| Where's Saturn? Is that a UFO--or the ISS? What's the name of that star? Get the answers from mySKY--a fun new astronomy helper from Meade. || || |
AURORA WATCH: Sky watchers around the Arctic Circle should remain alert for auroras. A solar wind stream is buffeting Earth's magnetic field and causing high-latitude geomagnetic storms: gallery.
WHAT'S FOLLOWING THE ISS? Two nights ago the International Space Station (ISS) flew over the Netherlands. The ISS is very bright and many people saw it. What few people noticed was a small spaceship following the space station. Ralf Vandebergh, however, did. He trained his telescope on the pursuing craft and took this picture:
What is it? A garbage truck. "It is a Russian Progress cargo vessel loaded with trash that undocked from the ISS on February 4th," explains Vandebergh. The Progress P27 (M-62) will eventually burn up in Earth's atmosphere; until then it trails the space station at a safe distance. "Catching details of the Progress through my telescope was a hard job, much harder than the ISS. Not only is the Progress much smaller and fainter, but also its speed seemed higher, indicating that it is set in a lower orbit"--the better to burn up in.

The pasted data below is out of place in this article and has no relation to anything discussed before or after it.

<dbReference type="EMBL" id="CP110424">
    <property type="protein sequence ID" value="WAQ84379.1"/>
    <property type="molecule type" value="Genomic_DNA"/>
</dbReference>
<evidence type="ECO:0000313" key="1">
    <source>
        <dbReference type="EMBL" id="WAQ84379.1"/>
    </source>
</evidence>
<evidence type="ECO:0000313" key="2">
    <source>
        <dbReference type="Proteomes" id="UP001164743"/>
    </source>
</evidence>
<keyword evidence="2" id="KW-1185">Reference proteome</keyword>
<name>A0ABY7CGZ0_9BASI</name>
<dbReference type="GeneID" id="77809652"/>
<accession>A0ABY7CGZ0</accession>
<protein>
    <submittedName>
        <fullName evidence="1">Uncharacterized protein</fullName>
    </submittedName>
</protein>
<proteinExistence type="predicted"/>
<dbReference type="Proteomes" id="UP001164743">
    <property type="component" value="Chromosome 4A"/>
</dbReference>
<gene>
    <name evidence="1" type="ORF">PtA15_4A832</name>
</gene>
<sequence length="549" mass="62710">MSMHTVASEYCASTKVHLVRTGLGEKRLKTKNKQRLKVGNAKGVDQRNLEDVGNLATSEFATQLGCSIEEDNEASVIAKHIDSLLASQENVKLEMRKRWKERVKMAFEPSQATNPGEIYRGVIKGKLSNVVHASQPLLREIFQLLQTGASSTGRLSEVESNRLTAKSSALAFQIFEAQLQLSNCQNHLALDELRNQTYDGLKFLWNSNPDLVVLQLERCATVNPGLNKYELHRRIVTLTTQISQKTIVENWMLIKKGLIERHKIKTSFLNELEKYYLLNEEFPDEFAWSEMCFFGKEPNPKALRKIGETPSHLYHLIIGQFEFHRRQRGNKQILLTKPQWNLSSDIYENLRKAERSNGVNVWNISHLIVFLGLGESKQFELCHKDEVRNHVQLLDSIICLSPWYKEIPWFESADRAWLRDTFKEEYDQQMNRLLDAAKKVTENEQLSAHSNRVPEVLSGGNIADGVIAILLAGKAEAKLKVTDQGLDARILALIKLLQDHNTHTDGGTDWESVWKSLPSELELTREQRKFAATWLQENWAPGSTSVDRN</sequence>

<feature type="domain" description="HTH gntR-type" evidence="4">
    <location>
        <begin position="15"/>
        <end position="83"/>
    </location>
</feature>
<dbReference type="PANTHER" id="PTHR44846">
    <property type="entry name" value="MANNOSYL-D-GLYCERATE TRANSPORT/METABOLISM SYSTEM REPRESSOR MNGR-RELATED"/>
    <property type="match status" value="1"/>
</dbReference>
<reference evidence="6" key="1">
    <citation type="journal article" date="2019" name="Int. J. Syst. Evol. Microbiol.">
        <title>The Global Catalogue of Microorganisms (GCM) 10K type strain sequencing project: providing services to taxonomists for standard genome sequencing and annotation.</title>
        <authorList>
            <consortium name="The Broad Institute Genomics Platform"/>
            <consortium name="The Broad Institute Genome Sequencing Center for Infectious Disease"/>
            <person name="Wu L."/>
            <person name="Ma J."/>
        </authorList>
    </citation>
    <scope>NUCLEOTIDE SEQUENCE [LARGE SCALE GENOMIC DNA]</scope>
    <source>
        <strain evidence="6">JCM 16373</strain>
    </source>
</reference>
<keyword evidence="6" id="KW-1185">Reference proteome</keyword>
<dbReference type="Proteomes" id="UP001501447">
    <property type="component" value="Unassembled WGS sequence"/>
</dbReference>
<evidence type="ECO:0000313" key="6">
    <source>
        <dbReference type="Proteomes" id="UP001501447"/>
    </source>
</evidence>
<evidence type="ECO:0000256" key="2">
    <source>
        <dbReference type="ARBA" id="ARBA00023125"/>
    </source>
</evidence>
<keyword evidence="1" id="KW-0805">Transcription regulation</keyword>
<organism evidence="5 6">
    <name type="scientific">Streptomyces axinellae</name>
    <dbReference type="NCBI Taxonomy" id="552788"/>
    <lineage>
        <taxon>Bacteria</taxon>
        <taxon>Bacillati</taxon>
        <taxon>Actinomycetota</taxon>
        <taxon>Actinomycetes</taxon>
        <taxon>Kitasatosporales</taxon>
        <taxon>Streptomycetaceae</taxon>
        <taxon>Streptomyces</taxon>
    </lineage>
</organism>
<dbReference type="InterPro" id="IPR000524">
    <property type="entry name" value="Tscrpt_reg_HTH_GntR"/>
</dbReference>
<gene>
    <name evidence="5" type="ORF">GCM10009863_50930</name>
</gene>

more images: from Marco Langbroek of Leiden, the Netherlands
LOWER SUN PILLAR: A gust of wind on a freezing day can hurl stinging crystals of ice into the air and right ... at ... you. Open your eyes! Those painful crystals may be creating a beautiful display. On such a day last week in Quebec, this sun pillar appeared in midair before photographer David Swan:
"The temperature was -29C and the air was filled with tiny ice crystals," says Swan. Plate-shaped crystals fluttering nearly parallel to the ground reflected the overhead sun and spread its rays into a luminous column of light. "This pillar came from crystals that were so close, some of the individual motes are visible in the photo!"
Now that didn't hurt so much, did it?
more images: from Mike Conlan skiing down Whistler Mountain, British Columbia, Canada